From May 1 to 12, Catholic dioceses in the region hosted the Pilgrim Notre Dame du Cap as part of the 75th anniversary of the 1947 Marian Congress and Canada’s dedication to the Immaculate Heart of Mary. His arrival was marked by a Catholic congregation at the Fountain of Peace site, on Riverside Road, organized by the Parish of St. Jerome, the first venue for the Pilgrim’s Statue Exhibition on May 2 and 3.
“The Sanctuaire Notre-Dame-du-Cap movement was cruising the country and when we learned it was coming to the Toronto area, we called the organizers to ask that the statue of the pilgrim be allowed to come to the French-speaking parishes in the southwest,” explains Father Patrick Benneteau, Windsor family parish priest to Lac St. Clair for parishes Catholic.For Catholics, this is the significance of Mary’s presence in Canada.It is the pride of this national sanctuary.And for those who cannot make a pilgrimage to Cap-de-la-Madeleine, the tour allows them to see her here, pray near her, and be blessed.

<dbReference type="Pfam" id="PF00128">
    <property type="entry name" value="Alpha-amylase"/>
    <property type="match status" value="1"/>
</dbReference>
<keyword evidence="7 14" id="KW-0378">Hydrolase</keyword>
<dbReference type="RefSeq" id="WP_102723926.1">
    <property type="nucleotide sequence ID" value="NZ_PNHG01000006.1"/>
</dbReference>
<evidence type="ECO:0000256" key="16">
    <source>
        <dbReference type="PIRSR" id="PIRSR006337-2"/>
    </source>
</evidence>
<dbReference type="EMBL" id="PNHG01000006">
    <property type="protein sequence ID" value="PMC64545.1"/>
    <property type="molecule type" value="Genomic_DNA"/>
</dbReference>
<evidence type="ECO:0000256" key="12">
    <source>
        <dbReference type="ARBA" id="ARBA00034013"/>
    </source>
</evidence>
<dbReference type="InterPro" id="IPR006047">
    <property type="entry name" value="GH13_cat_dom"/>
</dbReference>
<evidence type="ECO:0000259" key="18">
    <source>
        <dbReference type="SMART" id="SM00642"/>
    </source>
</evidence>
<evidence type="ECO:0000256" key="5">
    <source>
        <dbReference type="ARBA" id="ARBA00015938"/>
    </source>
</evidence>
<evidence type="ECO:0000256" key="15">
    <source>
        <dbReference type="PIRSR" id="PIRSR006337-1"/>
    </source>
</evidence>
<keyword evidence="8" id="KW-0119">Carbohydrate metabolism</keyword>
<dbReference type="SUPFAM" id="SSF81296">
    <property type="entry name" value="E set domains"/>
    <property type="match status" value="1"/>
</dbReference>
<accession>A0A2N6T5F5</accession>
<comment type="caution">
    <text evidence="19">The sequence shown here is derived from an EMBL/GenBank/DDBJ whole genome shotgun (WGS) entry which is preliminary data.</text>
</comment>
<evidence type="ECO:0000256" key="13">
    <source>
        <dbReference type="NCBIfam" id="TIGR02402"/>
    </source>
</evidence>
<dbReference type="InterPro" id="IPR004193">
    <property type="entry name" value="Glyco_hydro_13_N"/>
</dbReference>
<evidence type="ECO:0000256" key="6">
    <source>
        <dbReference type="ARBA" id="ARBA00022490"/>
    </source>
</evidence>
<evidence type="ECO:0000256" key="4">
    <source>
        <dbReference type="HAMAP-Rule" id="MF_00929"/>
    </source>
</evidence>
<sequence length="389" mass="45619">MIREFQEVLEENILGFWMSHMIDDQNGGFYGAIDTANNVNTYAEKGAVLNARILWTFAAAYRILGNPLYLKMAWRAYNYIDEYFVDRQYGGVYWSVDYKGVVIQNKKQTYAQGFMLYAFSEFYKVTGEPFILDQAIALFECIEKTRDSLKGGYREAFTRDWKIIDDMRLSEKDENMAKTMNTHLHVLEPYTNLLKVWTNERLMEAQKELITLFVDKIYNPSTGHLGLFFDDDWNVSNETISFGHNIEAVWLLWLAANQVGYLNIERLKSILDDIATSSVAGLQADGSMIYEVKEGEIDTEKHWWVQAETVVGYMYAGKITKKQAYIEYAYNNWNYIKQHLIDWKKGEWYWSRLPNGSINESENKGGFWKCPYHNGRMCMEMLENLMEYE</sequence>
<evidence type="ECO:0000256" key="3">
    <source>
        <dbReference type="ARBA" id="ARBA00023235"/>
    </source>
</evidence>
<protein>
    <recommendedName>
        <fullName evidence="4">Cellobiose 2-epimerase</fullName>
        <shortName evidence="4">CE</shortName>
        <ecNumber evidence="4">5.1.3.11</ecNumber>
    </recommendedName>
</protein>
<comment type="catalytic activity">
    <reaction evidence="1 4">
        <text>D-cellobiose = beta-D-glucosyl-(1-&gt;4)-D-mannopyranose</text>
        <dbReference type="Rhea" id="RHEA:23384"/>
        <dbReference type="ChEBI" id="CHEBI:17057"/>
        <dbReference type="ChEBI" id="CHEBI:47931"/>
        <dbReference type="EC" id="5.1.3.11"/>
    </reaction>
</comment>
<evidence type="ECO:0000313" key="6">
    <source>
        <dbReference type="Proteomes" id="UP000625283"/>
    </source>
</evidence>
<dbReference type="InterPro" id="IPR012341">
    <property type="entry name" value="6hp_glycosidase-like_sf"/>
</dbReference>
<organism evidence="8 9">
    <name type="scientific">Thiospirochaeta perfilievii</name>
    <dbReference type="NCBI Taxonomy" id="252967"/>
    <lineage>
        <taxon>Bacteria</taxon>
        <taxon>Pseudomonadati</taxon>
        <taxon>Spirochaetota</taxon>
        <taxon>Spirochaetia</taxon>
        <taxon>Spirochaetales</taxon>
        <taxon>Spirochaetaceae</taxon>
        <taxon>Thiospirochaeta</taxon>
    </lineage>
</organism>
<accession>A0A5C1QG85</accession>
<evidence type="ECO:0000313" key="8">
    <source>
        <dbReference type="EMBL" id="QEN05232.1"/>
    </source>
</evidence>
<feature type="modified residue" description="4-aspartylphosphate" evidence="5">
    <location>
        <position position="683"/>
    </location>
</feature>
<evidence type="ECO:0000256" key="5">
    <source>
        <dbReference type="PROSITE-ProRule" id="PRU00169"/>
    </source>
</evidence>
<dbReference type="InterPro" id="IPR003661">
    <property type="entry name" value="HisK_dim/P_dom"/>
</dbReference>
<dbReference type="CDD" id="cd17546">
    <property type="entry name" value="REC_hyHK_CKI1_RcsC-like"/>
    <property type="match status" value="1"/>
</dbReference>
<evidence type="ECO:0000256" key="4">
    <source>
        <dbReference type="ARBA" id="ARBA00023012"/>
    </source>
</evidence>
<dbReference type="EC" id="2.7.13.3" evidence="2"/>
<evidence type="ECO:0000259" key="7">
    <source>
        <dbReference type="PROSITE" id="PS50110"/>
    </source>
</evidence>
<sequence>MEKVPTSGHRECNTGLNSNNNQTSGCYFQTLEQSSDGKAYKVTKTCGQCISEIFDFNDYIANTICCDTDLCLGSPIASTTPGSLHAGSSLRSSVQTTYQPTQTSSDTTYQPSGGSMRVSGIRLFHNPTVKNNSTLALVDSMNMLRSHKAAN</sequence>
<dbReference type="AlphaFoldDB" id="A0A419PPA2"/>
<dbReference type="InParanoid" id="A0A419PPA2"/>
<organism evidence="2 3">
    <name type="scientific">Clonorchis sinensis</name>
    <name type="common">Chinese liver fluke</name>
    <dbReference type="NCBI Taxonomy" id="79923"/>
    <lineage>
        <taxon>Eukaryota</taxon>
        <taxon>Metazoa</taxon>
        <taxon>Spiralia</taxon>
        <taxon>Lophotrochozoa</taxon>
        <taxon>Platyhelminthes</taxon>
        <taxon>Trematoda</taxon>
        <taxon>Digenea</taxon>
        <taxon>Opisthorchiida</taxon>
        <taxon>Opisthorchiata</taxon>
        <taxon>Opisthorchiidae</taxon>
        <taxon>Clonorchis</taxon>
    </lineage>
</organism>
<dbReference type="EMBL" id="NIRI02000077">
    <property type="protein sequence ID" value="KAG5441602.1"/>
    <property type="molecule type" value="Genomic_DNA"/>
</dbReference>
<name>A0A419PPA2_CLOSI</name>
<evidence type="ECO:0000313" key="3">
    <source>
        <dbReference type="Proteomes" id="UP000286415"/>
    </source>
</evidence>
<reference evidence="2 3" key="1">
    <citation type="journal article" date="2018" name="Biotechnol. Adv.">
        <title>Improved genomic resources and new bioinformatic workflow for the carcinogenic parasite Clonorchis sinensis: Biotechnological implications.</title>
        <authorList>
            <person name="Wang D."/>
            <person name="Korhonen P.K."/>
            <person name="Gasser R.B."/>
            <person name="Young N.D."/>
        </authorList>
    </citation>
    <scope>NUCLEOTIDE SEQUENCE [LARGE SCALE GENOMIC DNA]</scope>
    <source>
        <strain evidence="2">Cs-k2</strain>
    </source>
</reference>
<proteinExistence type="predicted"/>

Father Benito gave a welcome address to the audience and introduced Dennis and Angelina Gerrard, custodians of the statue during this annual tour of the Sud Quest Center. The pilgrim statue usually resides in a church in Ottawa, in the parish of the Blessed Sacrament. The real statue of Notre Dame de Cape does not leave the Cap de la Madeleine.
During this stop in St. Jerome Church, the faithful were invited to the international rosary, consecration, blessing and distribution of roses, a tradition that wants rose petals to be blessed and distributed to the faithful to pray … to the sick.
In the evening, the parishioners participated in the Taizeh prayer, in the form of a time of calm, contemplation and music, interspersed with reading and silence.
On the evening of the last day of the visit, we were able to see the Rosary Bridge in the parish hall. Produced and directed by Kevin Dunn, the director has been nominated three times for the Canadian Gemini Awards, and this film tells the story of the Shrine of Our Lady of the Cape, focusing on the spiritual powers of the rosary. Using archives, interviews, and artistic reconstructions, the feature film reveals this place whose roots lie in the earliest moments of Canadian history.
This two-day schedule was then repeated in the parishes of Sainte-Anne-de-Tecumseh, the Good Shepherd, and Saint-Simon and Saint-Jude. On the last day, May 12, Mass preceded the farewell ceremony before leaving for Lymington and then London. The tour will end on June 22nd at Sanctuaire Notre-Dame-du-Cap in Quebec.
Photo: Father Patrick Benito welcoming the faithful who came to meet the Pilgrim statue. (Photo: Tom Sobokan)
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